She went on to note that the board should fulfill its duty to members by seeking federal review. Connolly acknowledged the potential for negative perception, but said those concerns should not be a driving factor.

The motion to sue failed.

Successful Resolutions

The only resolutions that did pass, both by voice vote, were: (1) to direct President Guerin to meet with the Supreme Court about what amendments to the assessment the court might approve, and report back to the Board in May; and (2) to provide a summary report of the Board’s actions to the Bar’s membership, and seek feedback.

Many on the Board had complained that they had no idea whether the membership supported filing suit or not. However, a Wisconsin Law Journal online poll, conducted from Jan. 18, 2005 to Feb. 15, 2005 revealed that 63 percent supported filing suit immediately, and another 18 percent supported filing suit, if the Board inquired into the legality of the assessment and concluded it was illegal. Only 15 percent supported the assessment, while 4 percent opposed the assessment, but wanted the Bar to leave it to individual lawyers to challenge it.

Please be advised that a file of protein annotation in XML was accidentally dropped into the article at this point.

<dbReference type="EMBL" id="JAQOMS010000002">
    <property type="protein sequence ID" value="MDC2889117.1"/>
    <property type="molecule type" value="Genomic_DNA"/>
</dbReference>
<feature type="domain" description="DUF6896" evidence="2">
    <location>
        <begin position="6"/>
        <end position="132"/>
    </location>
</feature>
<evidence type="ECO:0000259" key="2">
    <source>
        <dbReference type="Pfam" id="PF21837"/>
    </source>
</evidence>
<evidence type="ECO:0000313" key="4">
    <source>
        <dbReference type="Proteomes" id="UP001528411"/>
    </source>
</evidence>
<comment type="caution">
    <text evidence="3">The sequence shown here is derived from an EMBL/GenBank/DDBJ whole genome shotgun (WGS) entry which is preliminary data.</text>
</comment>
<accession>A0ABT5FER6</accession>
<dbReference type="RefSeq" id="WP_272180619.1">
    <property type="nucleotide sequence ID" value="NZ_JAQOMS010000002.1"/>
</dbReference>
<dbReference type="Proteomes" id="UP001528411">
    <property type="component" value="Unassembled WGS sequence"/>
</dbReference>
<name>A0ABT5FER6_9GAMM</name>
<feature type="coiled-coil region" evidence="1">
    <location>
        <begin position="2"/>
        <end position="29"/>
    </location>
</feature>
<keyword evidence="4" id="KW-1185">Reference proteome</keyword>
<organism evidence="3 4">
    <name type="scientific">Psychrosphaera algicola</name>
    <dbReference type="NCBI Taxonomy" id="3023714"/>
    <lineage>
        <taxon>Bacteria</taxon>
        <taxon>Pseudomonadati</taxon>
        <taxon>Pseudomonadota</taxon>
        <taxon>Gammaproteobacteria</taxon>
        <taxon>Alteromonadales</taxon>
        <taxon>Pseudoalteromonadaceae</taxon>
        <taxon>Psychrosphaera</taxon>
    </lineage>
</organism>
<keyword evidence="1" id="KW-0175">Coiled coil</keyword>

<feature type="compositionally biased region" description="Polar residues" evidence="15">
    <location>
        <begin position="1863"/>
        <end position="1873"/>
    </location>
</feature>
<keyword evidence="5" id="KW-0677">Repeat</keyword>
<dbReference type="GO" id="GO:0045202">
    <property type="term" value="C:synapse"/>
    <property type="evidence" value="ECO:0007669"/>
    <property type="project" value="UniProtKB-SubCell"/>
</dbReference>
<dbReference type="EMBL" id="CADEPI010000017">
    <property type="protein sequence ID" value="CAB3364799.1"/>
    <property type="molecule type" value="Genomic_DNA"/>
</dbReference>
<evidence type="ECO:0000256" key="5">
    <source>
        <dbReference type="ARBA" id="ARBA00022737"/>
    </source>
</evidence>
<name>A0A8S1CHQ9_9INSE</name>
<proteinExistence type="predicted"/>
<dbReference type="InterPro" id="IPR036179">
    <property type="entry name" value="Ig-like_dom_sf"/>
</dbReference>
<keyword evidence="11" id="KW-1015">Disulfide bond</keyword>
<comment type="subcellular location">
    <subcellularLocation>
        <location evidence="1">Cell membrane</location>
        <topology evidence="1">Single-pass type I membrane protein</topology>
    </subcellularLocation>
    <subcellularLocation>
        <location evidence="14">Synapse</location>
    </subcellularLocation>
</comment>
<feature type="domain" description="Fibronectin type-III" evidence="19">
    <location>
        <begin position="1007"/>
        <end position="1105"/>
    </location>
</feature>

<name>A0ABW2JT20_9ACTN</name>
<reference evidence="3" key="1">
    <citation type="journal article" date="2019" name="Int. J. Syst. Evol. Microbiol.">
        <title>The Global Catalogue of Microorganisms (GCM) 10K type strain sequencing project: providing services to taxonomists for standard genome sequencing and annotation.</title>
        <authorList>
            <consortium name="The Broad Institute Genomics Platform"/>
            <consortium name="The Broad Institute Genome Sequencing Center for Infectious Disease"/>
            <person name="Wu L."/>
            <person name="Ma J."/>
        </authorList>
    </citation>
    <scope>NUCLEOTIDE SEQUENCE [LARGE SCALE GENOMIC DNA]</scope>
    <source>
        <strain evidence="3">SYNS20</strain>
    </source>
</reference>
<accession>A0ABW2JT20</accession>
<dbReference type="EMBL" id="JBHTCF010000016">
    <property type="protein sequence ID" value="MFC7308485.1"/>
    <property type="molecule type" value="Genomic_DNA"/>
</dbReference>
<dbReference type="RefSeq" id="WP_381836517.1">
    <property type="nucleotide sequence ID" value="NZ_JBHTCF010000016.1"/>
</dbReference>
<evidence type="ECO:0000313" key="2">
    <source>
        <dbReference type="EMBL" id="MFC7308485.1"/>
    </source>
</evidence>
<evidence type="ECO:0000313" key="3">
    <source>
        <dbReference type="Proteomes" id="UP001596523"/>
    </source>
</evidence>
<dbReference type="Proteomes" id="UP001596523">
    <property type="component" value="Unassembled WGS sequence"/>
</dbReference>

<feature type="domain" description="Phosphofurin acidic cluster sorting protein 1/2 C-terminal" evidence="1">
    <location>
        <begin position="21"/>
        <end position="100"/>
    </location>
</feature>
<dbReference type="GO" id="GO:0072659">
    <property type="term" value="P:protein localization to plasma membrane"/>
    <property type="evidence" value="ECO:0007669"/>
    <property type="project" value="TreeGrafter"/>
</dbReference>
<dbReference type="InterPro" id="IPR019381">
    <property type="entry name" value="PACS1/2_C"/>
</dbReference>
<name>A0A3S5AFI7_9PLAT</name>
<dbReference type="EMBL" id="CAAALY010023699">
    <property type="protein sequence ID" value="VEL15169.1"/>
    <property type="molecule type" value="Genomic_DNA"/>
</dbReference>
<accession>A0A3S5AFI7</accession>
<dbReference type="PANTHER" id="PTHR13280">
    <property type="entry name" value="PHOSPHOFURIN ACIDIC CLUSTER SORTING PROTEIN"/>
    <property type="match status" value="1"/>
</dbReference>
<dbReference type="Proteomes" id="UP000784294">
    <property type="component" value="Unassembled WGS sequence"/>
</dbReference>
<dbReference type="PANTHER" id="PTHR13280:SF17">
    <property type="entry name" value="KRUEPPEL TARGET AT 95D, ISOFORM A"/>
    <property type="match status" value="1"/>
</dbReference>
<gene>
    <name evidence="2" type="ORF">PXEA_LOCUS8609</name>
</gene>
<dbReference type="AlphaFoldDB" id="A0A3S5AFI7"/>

Other Actions

In other actions, the Board approved, without debate, a resolution to seek revision of the trust account rules that were approved by the Supreme Court in 2004.
The revisions that the Bar will seek include the following:

  • Clearly defining what is an “advance fee”;

  • Allowing lawyers to deposit advance fees in their general business accounts, provided that the fee agreement is in writing, that the lawyer is obliged to refund any unearned fee at the termination of the representation, and that the attorney consent to arbitration of any dispute;

  • Limiting the absolute rule against telephone transfers of funds to or from trust accounts to pooled trust accounts;

  • Allowing electronic deposits by third parties in some instances;

  • Allowing the creation of credit card trust accounts;

  • Permitting waiver of the five-day wait period before withdrawal of fees from a trust account, provided that the client is notified in writing;

  • Imposing a 30-day time limit for clients to object to a withdrawal from a trust account;

  • Requiring such objection to be “particularized and reasonable”;

  • Giving attorneys good faith discretion as to where to invest trust funds where there is no direction from the client;

  • Clarifying that tangible personal property and securities must be receipted and inventoried in a property ledger; and

  • Redefining “Dishonest Conduct” to include failure to refund an unearned advance fee, upon an award by an arbitrator or court.

The Board also voted to support an amendment to the Rules of Professional Conduct to make explicit that, when an attorney seeks advice from the Bar’s Ethics Hotline, the conversation is confidential.

Leave a Reply

Your email address will not be published. Required fields are marked *

*